At the heart of every tremendous mountain biking trick you’ve ever seen on the trail, in that sick edit, or read about in a magazine is one common theme: The Ready Position.
If good riding is a house, then the Ready Position — or “Ninja” position, as we’re fond of calling it — is the foundation. Every other skill is built around this one seemingly straight-forward thing. So let’s break it down, from bottom to top.
Even Weight on Your Feet
Make sure you have equal weight on your pedals. Whether climbing, descending, or just plain riding along, if you were to put a scale under each of your pedals, the weight should come out equal.
Knees Bent and Out
Keep your knees bent to allow the bike to move up and down under you — basically, your legs are your suspension. Your bike moves up and down beneath you and it also needs space to move side to side, as it does if you were leaning in a corner. With your knees out, you can lean the bike that much farther; the other way and you can’t lean it at all.
Bum Off The Saddle
The only way your big, beautiful suspension system (your legs) can work is if it’s open and active. Putting your bum on the seat effectively means you’re “locked out.” To keep up with varying terrain, and to work the bike, you’re going to need your bum out of the saddle.
The lower your torso, the lower your center of mass, and the more stable you’ll become. Lowering your torso also makes room for your arms to lean the bike into ever-tighter corners. If things start to get squirrely, we’re betting it’s your torso that’s crept up on you.
Elbows Bent and Out
You’re much stronger with your elbows out, rather than in. Don’t believe us? Try doing pushups — two with your elbows out, two with your elbows in. With them out, you get to use biceps, triceps, chest, and back to support your riding and share the load. With them in, you have only your triceps to work with. Bending your elbows also helps protect your space, and you’ll get more extension in cornering, too.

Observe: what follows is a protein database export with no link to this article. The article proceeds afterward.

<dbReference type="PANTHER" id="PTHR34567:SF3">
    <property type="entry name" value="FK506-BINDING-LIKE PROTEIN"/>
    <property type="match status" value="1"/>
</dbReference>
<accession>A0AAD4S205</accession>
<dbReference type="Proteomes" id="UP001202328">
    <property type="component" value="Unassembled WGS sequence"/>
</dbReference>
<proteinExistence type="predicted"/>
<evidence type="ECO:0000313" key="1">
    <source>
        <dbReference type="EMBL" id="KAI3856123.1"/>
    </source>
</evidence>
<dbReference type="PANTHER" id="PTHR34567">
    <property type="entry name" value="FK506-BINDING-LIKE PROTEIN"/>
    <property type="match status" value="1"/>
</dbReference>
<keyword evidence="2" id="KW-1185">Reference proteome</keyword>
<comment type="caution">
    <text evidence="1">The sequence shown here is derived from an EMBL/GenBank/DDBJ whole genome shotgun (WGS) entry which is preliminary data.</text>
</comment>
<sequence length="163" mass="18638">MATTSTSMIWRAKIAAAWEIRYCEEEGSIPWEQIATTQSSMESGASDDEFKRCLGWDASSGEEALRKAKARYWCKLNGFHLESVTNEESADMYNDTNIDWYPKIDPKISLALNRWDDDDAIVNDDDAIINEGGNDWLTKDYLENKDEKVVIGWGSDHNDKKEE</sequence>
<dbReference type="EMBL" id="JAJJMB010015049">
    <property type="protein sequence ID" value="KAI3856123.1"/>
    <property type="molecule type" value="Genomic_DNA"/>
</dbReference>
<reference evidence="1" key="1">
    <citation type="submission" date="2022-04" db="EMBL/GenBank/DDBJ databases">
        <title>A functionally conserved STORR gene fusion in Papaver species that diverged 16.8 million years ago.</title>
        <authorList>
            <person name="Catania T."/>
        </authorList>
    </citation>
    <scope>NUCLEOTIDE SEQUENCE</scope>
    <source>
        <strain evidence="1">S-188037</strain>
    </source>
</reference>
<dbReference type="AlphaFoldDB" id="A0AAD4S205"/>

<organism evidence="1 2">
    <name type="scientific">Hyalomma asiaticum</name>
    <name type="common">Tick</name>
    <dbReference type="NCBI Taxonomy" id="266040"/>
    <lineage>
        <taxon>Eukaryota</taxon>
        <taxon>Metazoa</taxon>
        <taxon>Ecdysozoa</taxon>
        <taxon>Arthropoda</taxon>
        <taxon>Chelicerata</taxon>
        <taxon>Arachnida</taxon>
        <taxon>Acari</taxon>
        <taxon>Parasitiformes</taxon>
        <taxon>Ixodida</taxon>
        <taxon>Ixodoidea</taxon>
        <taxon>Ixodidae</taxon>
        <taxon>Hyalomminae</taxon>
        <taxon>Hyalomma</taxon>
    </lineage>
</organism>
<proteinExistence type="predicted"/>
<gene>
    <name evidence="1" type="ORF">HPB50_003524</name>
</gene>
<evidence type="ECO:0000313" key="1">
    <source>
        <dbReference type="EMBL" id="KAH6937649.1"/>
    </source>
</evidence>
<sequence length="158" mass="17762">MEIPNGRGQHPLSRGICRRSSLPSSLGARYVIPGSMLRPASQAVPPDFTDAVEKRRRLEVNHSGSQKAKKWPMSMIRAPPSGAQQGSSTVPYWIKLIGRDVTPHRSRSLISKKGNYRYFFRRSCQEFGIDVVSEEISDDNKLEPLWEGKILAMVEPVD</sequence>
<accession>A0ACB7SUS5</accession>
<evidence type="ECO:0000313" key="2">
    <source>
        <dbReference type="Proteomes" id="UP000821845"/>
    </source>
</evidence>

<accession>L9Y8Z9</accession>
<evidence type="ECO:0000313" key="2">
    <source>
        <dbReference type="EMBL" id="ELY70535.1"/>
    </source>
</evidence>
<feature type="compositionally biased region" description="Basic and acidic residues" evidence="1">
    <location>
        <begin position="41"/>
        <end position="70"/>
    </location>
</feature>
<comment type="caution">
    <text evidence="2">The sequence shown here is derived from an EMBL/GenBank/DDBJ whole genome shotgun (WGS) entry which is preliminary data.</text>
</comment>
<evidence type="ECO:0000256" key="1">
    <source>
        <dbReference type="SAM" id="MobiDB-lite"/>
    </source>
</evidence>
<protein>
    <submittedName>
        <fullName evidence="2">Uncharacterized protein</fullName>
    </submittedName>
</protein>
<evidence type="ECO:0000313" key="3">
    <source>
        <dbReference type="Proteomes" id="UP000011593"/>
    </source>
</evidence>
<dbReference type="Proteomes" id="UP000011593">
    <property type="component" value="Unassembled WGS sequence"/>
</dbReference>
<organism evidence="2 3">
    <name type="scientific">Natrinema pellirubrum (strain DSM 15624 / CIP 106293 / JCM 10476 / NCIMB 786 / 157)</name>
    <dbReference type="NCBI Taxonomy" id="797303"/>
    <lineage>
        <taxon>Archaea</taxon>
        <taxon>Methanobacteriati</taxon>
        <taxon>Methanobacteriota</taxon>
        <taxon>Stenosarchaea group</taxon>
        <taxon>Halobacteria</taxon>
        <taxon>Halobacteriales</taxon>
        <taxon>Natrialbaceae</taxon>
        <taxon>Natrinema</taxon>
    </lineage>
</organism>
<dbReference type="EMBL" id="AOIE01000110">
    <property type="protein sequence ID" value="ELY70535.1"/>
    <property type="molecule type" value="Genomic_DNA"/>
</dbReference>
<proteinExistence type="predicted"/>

One Finger on the Brake
Part of being “ready” is being ready to stop. On the trail, whether uphill or downhill, things can change very suddenly so having your index finger on the brake, ready for action is a must. But thanks to the power of modern brakes, you only need one. Save your other three fingers to maintain a good grip on your handlebars.
“Look where you want to go,” is some of the oldest advice in mountain biking. Also its companion piece, “don’t look where you don’t want to go.” With your head up, you’ll be able to see where you’re going. We recommend keeping your head up and looking down the trail while making quick scans to what is immediately in front of you. It’s too late to do much about the obstacles under your wheels. Looking — and thinking – ahead are key to flowing down the trail.
The Ready Position is used any time you’re out on the trail and need to be “ready.” There is one other position we use in mountain biking as well: the neutral position. This one is basically the same as the ready position, but feel free to put your bum on the saddle, sit up, relax and even grab a drink or a snack. Ready position is what you use to shred glorious singletrack. Neutral position is how you roll back to your car at the trailhead parking lot.
Richard La China is a Professional Mountain Bike racer, USAC Certified Cycling Coach and a IMBA Certified Mountain Bike Skills Instructor who coaches beginner to pro cyclist. Currently working with mountain bike XC, Endurance and Enduro racers and other competitive and non-competitive mountain bike riders seeking to become their best.
Woohoo! As good as it gets is appropriate! Richard is not only a great rider, he is a great teacher!...
Woohoo! As good as it gets is appropriate! Richard is not only a great rider, he is a great teacher! I would encourage everyone to stay away from the mind trap that buying a more expensive mountain bike is what you need to ride better. Spend the money on lessons instead, and I know you will be happier (and safer) in the long run. I can't say enough positive things about the Bike Skills clinics. ~ Chris G.